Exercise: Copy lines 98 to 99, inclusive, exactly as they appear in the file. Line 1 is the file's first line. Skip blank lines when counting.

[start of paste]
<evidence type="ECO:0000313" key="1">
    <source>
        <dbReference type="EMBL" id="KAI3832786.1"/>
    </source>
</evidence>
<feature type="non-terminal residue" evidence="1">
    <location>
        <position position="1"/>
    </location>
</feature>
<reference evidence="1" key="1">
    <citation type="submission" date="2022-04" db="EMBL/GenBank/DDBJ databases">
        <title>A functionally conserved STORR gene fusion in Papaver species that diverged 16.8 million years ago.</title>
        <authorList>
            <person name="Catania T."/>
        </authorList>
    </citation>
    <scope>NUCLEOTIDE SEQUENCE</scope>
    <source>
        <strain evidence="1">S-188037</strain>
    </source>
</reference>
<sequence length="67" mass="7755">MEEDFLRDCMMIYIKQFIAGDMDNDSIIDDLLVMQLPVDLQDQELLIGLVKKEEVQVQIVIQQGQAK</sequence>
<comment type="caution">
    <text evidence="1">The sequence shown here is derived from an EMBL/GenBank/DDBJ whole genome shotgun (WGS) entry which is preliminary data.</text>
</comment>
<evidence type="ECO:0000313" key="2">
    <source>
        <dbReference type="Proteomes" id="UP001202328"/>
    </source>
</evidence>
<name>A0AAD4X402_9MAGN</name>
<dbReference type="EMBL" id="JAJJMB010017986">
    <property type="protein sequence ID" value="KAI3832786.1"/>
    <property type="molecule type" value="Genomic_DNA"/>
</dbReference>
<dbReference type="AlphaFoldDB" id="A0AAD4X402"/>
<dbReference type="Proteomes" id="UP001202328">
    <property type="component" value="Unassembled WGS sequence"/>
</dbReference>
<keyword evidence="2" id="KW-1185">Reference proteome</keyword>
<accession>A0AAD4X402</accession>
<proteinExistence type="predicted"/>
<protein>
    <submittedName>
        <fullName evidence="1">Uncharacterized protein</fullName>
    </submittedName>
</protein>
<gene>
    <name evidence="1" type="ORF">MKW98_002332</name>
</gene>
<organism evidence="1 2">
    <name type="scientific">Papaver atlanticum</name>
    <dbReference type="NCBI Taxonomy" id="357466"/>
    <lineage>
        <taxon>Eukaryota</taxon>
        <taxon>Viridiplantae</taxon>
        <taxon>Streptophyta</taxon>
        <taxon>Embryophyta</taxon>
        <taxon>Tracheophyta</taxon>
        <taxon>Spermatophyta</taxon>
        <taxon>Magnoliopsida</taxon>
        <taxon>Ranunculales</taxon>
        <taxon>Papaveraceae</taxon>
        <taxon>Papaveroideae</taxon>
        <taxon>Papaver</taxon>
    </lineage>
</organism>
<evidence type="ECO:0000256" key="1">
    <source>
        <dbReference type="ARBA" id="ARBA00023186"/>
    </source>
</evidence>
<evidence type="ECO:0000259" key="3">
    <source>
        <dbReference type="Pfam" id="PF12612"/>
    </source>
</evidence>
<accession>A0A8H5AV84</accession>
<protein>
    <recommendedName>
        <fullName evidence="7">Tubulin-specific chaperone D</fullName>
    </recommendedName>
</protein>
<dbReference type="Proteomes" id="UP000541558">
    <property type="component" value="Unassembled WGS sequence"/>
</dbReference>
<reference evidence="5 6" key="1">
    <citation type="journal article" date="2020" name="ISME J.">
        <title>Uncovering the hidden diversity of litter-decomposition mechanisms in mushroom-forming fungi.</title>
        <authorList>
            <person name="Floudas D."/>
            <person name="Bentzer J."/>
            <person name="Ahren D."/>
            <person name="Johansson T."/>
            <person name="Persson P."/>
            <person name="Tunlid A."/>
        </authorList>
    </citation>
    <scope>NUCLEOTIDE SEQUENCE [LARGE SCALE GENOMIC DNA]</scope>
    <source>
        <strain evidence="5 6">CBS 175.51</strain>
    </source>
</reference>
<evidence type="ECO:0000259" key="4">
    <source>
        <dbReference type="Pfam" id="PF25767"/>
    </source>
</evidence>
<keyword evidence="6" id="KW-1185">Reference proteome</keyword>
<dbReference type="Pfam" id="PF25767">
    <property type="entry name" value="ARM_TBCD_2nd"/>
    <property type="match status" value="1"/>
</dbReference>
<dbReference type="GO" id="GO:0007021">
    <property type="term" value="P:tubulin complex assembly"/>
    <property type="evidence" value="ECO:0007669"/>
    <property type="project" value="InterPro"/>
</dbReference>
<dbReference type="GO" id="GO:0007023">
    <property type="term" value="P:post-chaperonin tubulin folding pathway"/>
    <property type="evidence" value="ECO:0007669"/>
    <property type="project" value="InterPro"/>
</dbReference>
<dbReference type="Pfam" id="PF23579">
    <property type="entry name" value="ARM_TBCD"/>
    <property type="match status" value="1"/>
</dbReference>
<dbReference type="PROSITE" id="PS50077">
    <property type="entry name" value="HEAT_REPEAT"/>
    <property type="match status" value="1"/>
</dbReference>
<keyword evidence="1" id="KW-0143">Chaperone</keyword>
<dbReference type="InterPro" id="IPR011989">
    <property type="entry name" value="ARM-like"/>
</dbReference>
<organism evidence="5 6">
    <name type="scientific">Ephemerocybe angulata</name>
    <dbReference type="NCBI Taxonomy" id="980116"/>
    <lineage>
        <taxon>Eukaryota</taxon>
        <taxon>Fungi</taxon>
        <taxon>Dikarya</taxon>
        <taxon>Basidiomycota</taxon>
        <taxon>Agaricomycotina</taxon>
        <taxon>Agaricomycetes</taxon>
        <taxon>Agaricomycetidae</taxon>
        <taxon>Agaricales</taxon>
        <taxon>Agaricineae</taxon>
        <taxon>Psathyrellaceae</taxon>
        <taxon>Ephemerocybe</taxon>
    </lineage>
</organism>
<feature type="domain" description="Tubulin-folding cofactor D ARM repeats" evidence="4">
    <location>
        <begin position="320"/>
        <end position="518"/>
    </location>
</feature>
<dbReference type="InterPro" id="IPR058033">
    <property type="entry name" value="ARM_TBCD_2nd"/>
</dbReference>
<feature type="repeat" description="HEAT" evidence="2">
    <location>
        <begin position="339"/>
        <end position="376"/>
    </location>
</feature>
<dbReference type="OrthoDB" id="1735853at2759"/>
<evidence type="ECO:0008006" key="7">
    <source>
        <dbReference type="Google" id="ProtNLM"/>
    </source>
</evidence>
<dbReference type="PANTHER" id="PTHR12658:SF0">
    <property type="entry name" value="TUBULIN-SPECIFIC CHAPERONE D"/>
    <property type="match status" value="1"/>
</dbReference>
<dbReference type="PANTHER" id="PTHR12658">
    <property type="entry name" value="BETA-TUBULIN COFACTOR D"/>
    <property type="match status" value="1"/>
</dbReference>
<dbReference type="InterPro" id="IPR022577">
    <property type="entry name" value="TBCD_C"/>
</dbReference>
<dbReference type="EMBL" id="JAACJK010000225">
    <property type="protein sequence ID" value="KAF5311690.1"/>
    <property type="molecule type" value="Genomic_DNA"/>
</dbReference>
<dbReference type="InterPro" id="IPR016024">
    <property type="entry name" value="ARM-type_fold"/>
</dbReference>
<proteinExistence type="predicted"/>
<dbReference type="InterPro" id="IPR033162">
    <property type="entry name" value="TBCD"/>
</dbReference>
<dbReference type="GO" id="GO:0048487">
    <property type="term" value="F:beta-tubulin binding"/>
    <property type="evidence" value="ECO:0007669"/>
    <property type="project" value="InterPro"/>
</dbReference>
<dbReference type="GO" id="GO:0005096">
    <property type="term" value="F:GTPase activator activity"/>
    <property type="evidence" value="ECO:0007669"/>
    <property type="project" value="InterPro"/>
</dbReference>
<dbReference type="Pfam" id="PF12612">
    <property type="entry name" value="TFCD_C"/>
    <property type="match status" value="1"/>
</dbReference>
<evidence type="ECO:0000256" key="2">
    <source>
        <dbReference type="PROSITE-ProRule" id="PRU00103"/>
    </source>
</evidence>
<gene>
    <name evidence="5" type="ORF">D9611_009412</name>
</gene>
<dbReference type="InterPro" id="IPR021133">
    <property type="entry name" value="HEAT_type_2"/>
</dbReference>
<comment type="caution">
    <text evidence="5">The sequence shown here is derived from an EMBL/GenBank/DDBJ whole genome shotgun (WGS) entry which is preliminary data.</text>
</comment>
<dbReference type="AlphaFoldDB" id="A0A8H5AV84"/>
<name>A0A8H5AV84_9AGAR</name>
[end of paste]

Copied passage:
        </authorList>
    </citation>